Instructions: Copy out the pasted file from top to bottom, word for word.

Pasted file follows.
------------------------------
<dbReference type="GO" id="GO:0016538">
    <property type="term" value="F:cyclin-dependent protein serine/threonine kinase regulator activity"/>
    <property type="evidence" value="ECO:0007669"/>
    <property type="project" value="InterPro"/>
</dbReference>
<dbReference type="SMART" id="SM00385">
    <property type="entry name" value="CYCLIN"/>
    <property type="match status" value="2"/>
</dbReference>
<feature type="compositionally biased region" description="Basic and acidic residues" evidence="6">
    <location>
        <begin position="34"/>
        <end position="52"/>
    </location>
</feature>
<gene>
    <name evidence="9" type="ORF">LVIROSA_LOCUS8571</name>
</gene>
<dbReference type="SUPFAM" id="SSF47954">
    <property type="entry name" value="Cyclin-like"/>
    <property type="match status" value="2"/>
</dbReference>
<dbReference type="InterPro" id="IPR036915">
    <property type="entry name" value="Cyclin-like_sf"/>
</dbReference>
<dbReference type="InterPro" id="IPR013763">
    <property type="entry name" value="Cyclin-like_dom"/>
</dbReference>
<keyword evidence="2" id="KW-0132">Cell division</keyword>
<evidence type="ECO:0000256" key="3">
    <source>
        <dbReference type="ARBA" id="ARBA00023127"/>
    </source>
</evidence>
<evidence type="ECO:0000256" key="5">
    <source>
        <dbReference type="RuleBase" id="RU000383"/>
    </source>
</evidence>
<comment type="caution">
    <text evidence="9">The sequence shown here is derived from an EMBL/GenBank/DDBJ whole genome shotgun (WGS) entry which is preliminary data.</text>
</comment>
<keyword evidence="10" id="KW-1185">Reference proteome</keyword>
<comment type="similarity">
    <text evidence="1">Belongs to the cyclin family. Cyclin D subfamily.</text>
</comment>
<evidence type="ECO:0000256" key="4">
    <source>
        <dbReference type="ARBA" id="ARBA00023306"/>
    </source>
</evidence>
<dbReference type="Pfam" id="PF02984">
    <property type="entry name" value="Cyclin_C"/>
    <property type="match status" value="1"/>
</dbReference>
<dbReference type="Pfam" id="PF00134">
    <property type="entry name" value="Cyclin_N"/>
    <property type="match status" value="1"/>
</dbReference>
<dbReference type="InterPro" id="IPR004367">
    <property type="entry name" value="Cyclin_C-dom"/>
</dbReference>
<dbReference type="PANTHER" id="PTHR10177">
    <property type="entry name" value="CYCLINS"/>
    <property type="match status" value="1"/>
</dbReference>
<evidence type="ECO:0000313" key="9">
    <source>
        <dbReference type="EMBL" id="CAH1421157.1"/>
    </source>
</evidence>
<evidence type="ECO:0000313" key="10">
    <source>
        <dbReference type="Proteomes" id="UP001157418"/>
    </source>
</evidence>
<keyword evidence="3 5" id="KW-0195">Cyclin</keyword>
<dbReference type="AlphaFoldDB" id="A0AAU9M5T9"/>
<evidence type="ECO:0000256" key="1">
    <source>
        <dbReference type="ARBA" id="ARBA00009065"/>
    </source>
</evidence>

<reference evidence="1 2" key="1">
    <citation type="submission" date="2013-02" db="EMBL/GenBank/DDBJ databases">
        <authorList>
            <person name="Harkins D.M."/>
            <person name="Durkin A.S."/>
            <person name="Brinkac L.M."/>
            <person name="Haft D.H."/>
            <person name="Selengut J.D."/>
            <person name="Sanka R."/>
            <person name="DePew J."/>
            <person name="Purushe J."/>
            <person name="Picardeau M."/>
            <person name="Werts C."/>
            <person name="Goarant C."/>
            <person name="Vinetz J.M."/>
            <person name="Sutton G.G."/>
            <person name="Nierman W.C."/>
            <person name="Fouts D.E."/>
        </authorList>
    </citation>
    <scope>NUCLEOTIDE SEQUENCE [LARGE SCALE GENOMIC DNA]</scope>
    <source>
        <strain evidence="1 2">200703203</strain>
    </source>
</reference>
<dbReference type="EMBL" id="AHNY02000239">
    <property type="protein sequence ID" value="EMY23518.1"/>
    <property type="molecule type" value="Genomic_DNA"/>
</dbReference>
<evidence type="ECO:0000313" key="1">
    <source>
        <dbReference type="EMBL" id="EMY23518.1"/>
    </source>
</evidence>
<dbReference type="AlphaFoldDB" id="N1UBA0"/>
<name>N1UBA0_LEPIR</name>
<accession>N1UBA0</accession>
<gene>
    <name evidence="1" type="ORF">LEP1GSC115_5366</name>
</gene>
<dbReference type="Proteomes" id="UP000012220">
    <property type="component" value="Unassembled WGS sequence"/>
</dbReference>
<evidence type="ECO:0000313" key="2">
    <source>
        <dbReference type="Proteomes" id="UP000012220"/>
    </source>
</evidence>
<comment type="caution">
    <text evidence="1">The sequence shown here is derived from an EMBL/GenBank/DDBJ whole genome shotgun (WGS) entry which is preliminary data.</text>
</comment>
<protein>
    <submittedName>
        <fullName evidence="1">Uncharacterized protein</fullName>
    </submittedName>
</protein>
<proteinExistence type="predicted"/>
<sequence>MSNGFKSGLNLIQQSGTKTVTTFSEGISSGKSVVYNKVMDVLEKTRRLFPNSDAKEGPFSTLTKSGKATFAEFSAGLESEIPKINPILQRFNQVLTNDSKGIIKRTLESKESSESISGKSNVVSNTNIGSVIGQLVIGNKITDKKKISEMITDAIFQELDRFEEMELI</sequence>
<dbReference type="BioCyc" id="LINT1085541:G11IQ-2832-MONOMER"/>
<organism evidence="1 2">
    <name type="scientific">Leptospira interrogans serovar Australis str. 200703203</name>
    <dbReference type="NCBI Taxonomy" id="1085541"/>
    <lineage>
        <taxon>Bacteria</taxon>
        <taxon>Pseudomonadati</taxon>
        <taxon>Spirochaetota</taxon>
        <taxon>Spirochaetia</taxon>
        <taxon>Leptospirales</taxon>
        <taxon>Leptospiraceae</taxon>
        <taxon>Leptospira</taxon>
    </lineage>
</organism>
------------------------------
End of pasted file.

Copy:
<dbReference type="GO" id="GO:0016538">
    <property type="term" value="F:cyclin-dependent protein serine/threonine kinase regulator activity"/>
    <property type="evidence" value="ECO:0007669"/>
    <property type="project" value="InterPro"/>
</dbReference>
<dbReference type="SMART" id="SM00385">
    <property type="entry name" value="CYCLIN"/>
    <property type="match status" value="2"/>
</dbReference>
<feature type="compositionally biased region" description="Basic and acidic residues" evidence="6">
    <location>
        <begin position="34"/>
        <end position="52"/>
    </location>
</feature>
<gene>
    <name evidence="9" type="ORF">LVIROSA_LOCUS8571</name>
</gene>
<dbReference type="SUPFAM" id="SSF47954">
    <property type="entry name" value="Cyclin-like"/>
    <property type="match status" value="2"/>
</dbReference>
<dbReference type="InterPro" id="IPR036915">
    <property type="entry name" value="Cyclin-like_sf"/>
</dbReference>
<dbReference type="InterPro" id="IPR013763">
    <property type="entry name" value="Cyclin-like_dom"/>
</dbReference>
<keyword evidence="2" id="KW-0132">Cell division</keyword>
<evidence type="ECO:0000256" key="3">
    <source>
        <dbReference type="ARBA" id="ARBA00023127"/>
    </source>
</evidence>
<evidence type="ECO:0000256" key="5">
    <source>
        <dbReference type="RuleBase" id="RU000383"/>
    </source>
</evidence>
<comment type="caution">
    <text evidence="9">The sequence shown here is derived from an EMBL/GenBank/DDBJ whole genome shotgun (WGS) entry which is preliminary data.</text>
</comment>
<keyword evidence="10" id="KW-1185">Reference proteome</keyword>
<comment type="similarity">
    <text evidence="1">Belongs to the cyclin family. Cyclin D subfamily.</text>
</comment>
<evidence type="ECO:0000256" key="4">
    <source>
        <dbReference type="ARBA" id="ARBA00023306"/>
    </source>
</evidence>
<dbReference type="Pfam" id="PF02984">
    <property type="entry name" value="Cyclin_C"/>
    <property type="match status" value="1"/>
</dbReference>
<dbReference type="Pfam" id="PF00134">
    <property type="entry name" value="Cyclin_N"/>
    <property type="match status" value="1"/>
</dbReference>
<dbReference type="InterPro" id="IPR004367">
    <property type="entry name" value="Cyclin_C-dom"/>
</dbReference>
<dbReference type="PANTHER" id="PTHR10177">
    <property type="entry name" value="CYCLINS"/>
    <property type="match status" value="1"/>
</dbReference>
<evidence type="ECO:0000313" key="9">
    <source>
        <dbReference type="EMBL" id="CAH1421157.1"/>
    </source>
</evidence>
<evidence type="ECO:0000313" key="10">
    <source>
        <dbReference type="Proteomes" id="UP001157418"/>
    </source>
</evidence>
<keyword evidence="3 5" id="KW-0195">Cyclin</keyword>
<dbReference type="AlphaFoldDB" id="A0AAU9M5T9"/>
<evidence type="ECO:0000256" key="1">
    <source>
        <dbReference type="ARBA" id="ARBA00009065"/>
    </source>
</evidence>

<reference evidence="1 2" key="1">
    <citation type="submission" date="2013-02" db="EMBL/GenBank/DDBJ databases">
        <authorList>
            <person name="Harkins D.M."/>
            <person name="Durkin A.S."/>
            <person name="Brinkac L.M."/>
            <person name="Haft D.H."/>
            <person name="Selengut J.D."/>
            <person name="Sanka R."/>
            <person name="DePew J."/>
            <person name="Purushe J."/>
            <person name="Picardeau M."/>
            <person name="Werts C."/>
            <person name="Goarant C."/>
            <person name="Vinetz J.M."/>
            <person name="Sutton G.G."/>
            <person name="Nierman W.C."/>
            <person name="Fouts D.E."/>
        </authorList>
    </citation>
    <scope>NUCLEOTIDE SEQUENCE [LARGE SCALE GENOMIC DNA]</scope>
    <source>
        <strain evidence="1 2">200703203</strain>
    </source>
</reference>
<dbReference type="EMBL" id="AHNY02000239">
    <property type="protein sequence ID" value="EMY23518.1"/>
    <property type="molecule type" value="Genomic_DNA"/>
</dbReference>
<evidence type="ECO:0000313" key="1">
    <source>
        <dbReference type="EMBL" id="EMY23518.1"/>
    </source>
</evidence>
<dbReference type="AlphaFoldDB" id="N1UBA0"/>
<name>N1UBA0_LEPIR</name>
<accession>N1UBA0</accession>
<gene>
    <name evidence="1" type="ORF">LEP1GSC115_5366</name>
</gene>
<dbReference type="Proteomes" id="UP000012220">
    <property type="component" value="Unassembled WGS sequence"/>
</dbReference>
<evidence type="ECO:0000313" key="2">
    <source>
        <dbReference type="Proteomes" id="UP000012220"/>
    </source>
</evidence>
<comment type="caution">
    <text evidence="1">The sequence shown here is derived from an EMBL/GenBank/DDBJ whole genome shotgun (WGS) entry which is preliminary data.</text>
</comment>
<protein>
    <submittedName>
        <fullName evidence="1">Uncharacterized protein</fullName>
    </submittedName>
</protein>
<proteinExistence type="predicted"/>
<sequence>MSNGFKSGLNLIQQSGTKTVTTFSEGISSGKSVVYNKVMDVLEKTRRLFPNSDAKEGPFSTLTKSGKATFAEFSAGLESEIPKINPILQRFNQVLTNDSKGIIKRTLESKESSESISGKSNVVSNTNIGSVIGQLVIGNKITDKKKISEMITDAIFQELDRFEEMELI</sequence>
<dbReference type="BioCyc" id="LINT1085541:G11IQ-2832-MONOMER"/>
<organism evidence="1 2">
    <name type="scientific">Leptospira interrogans serovar Australis str. 200703203</name>
    <dbReference type="NCBI Taxonomy" id="1085541"/>
    <lineage>
        <taxon>Bacteria</taxon>
        <taxon>Pseudomonadati</taxon>
        <taxon>Spirochaetota</taxon>
        <taxon>Spirochaetia</taxon>
        <taxon>Leptospirales</taxon>
        <taxon>Leptospiraceae</taxon>
        <taxon>Leptospira</taxon>
    </lineage>
</organism>